RATL 1 | Lesson 4 | Explore (Multiple Strategies Solutions)

Here are some different ways to think about the solution to the problem:

How many pounds of coffee worth $7 per pound must be mixed with 12 pounds of coffee worth $4 per pound to make a mixture worth $6 per pound?

1. Creating an Equation:

Let \(x\) represent the number of pounds of the $7 per pound coffee. There are 12 pounds of the $4 per pound coffee and \(x\) pounds of $7 per pound mixture means that the total is \(x+12\)pounds.

Knowing the cost for each type of coffee gives us this equation to solve:

\[\begin{align}4(12)+7(x)&=6(x+12)\\\\48+7x&=6x+72\\\\x&=24\end{align}\]

, \(24\) pounds of the \($7\) per pound coffee is needed.


2. Creating a Table:

Number of Pounds Cost Per Pound Total Cost
Cheaper Coffee \(12\) \($4\) \($48\)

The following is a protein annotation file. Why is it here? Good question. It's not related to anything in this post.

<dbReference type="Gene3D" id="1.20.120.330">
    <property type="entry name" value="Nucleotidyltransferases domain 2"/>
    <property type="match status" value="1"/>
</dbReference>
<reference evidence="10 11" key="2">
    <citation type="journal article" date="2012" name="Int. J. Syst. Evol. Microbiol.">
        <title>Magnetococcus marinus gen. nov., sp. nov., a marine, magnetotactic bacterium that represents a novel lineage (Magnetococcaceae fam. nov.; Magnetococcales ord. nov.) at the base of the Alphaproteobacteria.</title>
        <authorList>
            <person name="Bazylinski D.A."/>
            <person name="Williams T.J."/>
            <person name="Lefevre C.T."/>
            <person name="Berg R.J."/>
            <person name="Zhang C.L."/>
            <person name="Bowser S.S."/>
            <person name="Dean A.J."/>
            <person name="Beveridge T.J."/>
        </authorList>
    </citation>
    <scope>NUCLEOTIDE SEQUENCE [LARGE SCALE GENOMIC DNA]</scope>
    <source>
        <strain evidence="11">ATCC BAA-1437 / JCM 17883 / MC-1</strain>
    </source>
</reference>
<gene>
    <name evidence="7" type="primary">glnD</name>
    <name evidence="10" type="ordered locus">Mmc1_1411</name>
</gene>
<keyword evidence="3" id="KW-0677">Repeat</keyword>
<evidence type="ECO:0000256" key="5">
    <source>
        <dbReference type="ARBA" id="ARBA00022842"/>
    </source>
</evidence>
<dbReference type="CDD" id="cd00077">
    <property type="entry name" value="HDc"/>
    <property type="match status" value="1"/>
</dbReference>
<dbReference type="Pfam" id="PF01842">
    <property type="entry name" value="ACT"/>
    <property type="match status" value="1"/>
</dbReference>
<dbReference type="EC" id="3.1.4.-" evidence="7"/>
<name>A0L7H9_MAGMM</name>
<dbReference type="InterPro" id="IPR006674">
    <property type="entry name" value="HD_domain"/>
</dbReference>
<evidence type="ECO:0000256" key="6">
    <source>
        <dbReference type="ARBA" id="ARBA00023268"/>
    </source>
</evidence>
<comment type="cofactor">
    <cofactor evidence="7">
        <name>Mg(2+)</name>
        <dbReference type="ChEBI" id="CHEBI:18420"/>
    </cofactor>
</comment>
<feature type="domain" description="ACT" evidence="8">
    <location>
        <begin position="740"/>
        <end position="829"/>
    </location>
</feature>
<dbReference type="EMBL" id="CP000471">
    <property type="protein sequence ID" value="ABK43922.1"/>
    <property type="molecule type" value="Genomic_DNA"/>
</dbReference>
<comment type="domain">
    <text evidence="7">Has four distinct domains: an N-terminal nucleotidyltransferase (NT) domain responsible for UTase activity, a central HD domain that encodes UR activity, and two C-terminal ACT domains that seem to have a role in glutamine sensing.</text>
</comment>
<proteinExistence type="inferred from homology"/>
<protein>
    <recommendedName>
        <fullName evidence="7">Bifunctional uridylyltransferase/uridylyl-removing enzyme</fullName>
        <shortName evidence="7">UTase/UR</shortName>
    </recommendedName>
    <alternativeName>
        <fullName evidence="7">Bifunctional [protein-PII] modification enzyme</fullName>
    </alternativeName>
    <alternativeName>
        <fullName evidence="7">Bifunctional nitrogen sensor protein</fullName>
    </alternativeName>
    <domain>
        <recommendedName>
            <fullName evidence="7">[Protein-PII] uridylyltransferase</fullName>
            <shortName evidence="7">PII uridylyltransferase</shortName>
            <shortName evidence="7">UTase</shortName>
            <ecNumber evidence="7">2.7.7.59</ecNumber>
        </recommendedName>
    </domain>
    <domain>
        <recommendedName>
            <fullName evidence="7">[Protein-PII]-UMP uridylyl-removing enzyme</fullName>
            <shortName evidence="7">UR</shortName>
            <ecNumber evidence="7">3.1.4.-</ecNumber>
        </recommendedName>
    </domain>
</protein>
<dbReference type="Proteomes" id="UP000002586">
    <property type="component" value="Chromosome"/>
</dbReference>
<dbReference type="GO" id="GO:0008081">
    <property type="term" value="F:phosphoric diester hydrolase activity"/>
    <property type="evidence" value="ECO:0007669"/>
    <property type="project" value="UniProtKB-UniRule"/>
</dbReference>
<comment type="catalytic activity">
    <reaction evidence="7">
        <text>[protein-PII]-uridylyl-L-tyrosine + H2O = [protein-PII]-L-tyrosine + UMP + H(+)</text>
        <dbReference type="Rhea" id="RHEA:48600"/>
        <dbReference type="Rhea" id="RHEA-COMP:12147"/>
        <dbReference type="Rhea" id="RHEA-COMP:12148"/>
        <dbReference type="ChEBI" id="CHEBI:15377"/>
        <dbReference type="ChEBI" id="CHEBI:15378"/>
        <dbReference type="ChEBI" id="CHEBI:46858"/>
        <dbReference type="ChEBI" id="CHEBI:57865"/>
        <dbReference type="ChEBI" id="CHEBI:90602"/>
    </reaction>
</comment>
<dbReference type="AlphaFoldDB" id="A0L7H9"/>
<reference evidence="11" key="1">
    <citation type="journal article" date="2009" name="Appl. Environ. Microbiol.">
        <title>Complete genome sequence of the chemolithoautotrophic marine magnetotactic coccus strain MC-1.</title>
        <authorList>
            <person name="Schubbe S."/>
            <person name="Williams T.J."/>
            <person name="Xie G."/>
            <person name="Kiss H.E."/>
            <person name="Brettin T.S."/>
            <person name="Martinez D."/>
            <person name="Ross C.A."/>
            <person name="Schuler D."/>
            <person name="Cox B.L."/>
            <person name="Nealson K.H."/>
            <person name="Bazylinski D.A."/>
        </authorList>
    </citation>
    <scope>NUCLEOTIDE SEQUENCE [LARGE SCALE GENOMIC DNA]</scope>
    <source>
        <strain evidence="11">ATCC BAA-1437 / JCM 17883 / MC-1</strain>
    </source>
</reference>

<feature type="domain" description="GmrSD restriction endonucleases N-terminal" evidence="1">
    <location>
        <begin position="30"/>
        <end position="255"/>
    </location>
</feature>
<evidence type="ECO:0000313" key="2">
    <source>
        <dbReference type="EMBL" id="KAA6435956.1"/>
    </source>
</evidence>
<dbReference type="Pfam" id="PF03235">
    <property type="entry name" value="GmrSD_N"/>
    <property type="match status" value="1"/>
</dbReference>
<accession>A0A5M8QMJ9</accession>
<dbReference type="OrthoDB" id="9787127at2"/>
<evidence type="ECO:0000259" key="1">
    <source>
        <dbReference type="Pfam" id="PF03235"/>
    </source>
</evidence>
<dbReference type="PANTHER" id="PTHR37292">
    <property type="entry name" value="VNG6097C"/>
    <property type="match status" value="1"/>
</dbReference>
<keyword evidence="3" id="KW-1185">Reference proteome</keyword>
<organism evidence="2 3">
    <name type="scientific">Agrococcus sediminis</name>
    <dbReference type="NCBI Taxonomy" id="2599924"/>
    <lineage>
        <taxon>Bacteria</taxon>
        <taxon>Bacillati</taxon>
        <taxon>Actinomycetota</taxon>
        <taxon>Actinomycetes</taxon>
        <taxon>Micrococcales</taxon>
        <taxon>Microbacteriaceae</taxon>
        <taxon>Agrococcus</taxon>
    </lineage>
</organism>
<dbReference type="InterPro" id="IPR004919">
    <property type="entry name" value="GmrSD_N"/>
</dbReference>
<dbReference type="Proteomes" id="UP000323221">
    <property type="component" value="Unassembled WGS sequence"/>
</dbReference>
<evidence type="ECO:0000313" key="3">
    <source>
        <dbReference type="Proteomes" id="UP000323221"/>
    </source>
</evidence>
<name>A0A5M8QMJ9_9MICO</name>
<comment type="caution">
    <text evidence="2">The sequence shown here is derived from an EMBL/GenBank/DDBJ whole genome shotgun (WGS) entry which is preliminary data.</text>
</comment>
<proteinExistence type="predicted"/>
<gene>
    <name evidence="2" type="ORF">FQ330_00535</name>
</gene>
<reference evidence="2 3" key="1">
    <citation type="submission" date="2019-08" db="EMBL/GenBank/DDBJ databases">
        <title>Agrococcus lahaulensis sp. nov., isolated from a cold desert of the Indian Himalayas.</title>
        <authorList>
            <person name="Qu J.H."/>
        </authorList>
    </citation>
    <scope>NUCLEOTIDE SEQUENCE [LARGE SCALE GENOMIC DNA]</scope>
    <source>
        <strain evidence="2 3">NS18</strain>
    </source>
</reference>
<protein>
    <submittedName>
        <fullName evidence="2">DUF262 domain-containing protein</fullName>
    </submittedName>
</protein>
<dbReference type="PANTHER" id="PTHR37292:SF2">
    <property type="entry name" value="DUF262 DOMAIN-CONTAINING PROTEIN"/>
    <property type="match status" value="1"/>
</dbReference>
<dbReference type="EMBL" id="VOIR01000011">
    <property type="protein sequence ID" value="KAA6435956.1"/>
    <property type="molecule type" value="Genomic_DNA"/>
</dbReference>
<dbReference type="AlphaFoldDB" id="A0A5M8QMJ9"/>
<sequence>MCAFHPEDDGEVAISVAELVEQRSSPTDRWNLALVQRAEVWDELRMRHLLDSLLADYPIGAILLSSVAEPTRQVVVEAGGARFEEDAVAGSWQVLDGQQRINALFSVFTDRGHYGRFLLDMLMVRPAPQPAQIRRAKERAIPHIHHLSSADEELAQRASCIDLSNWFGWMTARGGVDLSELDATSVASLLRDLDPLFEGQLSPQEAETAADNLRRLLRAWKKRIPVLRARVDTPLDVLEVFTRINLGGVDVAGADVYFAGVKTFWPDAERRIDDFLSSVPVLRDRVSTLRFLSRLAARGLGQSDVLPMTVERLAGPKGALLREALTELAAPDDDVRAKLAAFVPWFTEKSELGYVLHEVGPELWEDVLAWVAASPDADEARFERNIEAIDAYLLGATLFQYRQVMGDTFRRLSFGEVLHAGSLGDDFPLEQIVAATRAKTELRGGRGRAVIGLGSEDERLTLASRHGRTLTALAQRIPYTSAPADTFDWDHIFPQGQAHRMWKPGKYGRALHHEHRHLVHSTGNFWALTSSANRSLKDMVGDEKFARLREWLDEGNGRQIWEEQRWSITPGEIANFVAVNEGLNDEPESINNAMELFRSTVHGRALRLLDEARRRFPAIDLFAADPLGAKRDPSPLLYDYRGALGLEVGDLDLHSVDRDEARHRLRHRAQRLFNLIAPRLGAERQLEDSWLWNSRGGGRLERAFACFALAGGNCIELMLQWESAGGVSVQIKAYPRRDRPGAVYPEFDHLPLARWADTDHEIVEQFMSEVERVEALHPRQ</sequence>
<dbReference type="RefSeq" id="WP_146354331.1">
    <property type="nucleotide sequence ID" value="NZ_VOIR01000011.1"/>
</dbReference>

Expensive Coffee \(x\) \($7\) \($7x\)
Combined Coffee \(12+x\) \($6\) \($6(12+x)\)

Use the Total Cost Column to create this equation to solve:

\[\begin{align}48+7(x)&=69x+12)\\\\48+7x&=6x+72\\\\x&=24\end{align}\]

Notice the solution is \(24\).


3. Using a Balance :

http://www.gardenista.com/products/teeter-totter

\(12\)               \(12+x\)                \(x\)         weight

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\($4\)                \($6\)                  \($7\)       cost per lb

Set up a proportion using the weight in pounds and difference between price per pound.

\[($6–$4 =2) \text{ and } ($7–$6 = 1)\]

\[\dfrac{12}{1}=\dfrac{x}{2}\]

Solve the proportion:

\(x=24\)


Return to Explore to complete the problem set.

Continue to Practice (Mixture Problems)